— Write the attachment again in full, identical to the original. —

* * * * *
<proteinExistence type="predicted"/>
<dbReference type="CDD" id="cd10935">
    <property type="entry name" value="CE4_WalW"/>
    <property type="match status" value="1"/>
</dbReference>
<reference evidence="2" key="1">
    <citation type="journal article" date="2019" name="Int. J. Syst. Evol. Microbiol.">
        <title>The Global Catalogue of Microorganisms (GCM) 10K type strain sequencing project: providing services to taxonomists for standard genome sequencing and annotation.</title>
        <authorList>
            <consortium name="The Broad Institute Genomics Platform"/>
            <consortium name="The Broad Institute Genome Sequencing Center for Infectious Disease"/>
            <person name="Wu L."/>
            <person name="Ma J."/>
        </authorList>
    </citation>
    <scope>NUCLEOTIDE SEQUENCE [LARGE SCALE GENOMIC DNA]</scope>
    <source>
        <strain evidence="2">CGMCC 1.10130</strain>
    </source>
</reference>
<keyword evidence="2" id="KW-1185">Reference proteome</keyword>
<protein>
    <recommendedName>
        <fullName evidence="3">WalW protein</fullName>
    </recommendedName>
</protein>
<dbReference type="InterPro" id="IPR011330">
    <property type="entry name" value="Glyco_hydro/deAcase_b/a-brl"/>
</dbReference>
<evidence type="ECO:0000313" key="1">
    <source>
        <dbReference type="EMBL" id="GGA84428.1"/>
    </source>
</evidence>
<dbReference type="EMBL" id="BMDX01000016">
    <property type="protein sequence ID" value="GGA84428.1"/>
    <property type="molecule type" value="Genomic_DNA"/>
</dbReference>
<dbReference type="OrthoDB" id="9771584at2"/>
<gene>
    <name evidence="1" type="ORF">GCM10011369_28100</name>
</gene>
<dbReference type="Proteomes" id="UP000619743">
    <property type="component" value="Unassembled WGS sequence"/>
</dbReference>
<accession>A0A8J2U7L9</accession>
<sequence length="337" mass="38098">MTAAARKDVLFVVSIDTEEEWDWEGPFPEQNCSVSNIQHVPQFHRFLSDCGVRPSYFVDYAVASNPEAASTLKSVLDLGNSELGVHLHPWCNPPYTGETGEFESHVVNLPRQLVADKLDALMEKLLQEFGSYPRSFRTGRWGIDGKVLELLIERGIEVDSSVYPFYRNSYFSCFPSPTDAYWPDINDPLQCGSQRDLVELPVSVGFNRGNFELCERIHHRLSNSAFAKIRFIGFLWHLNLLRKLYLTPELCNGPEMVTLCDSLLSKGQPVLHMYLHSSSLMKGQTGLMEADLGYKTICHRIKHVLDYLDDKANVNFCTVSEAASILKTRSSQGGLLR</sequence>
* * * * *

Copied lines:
<proteinExistence type="predicted"/>
<dbReference type="CDD" id="cd10935">
    <property type="entry name" value="CE4_WalW"/>
    <property type="match status" value="1"/>
</dbReference>
<reference evidence="2" key="1">
    <citation type="journal article" date="2019" name="Int. J. Syst. Evol. Microbiol.">
        <title>The Global Catalogue of Microorganisms (GCM) 10K type strain sequencing project: providing services to taxonomists for standard genome sequencing and annotation.</title>
        <authorList>
            <consortium name="The Broad Institute Genomics Platform"/>
            <consortium name="The Broad Institute Genome Sequencing Center for Infectious Disease"/>
            <person name="Wu L."/>
            <person name="Ma J."/>
        </authorList>
    </citation>
    <scope>NUCLEOTIDE SEQUENCE [LARGE SCALE GENOMIC DNA]</scope>
    <source>
        <strain evidence="2">CGMCC 1.10130</strain>
    </source>
</reference>
<keyword evidence="2" id="KW-1185">Reference proteome</keyword>
<protein>
    <recommendedName>
        <fullName evidence="3">WalW protein</fullName>
    </recommendedName>
</protein>
<dbReference type="InterPro" id="IPR011330">
    <property type="entry name" value="Glyco_hydro/deAcase_b/a-brl"/>
</dbReference>
<evidence type="ECO:0000313" key="1">
    <source>
        <dbReference type="EMBL" id="GGA84428.1"/>
    </source>
</evidence>
<dbReference type="EMBL" id="BMDX01000016">
    <property type="protein sequence ID" value="GGA84428.1"/>
    <property type="molecule type" value="Genomic_DNA"/>
</dbReference>
<dbReference type="OrthoDB" id="9771584at2"/>
<gene>
    <name evidence="1" type="ORF">GCM10011369_28100</name>
</gene>
<dbReference type="Proteomes" id="UP000619743">
    <property type="component" value="Unassembled WGS sequence"/>
</dbReference>
<accession>A0A8J2U7L9</accession>
<sequence length="337" mass="38098">MTAAARKDVLFVVSIDTEEEWDWEGPFPEQNCSVSNIQHVPQFHRFLSDCGVRPSYFVDYAVASNPEAASTLKSVLDLGNSELGVHLHPWCNPPYTGETGEFESHVVNLPRQLVADKLDALMEKLLQEFGSYPRSFRTGRWGIDGKVLELLIERGIEVDSSVYPFYRNSYFSCFPSPTDAYWPDINDPLQCGSQRDLVELPVSVGFNRGNFELCERIHHRLSNSAFAKIRFIGFLWHLNLLRKLYLTPELCNGPEMVTLCDSLLSKGQPVLHMYLHSSSLMKGQTGLMEADLGYKTICHRIKHVLDYLDDKANVNFCTVSEAASILKTRSSQGGLLR</sequence>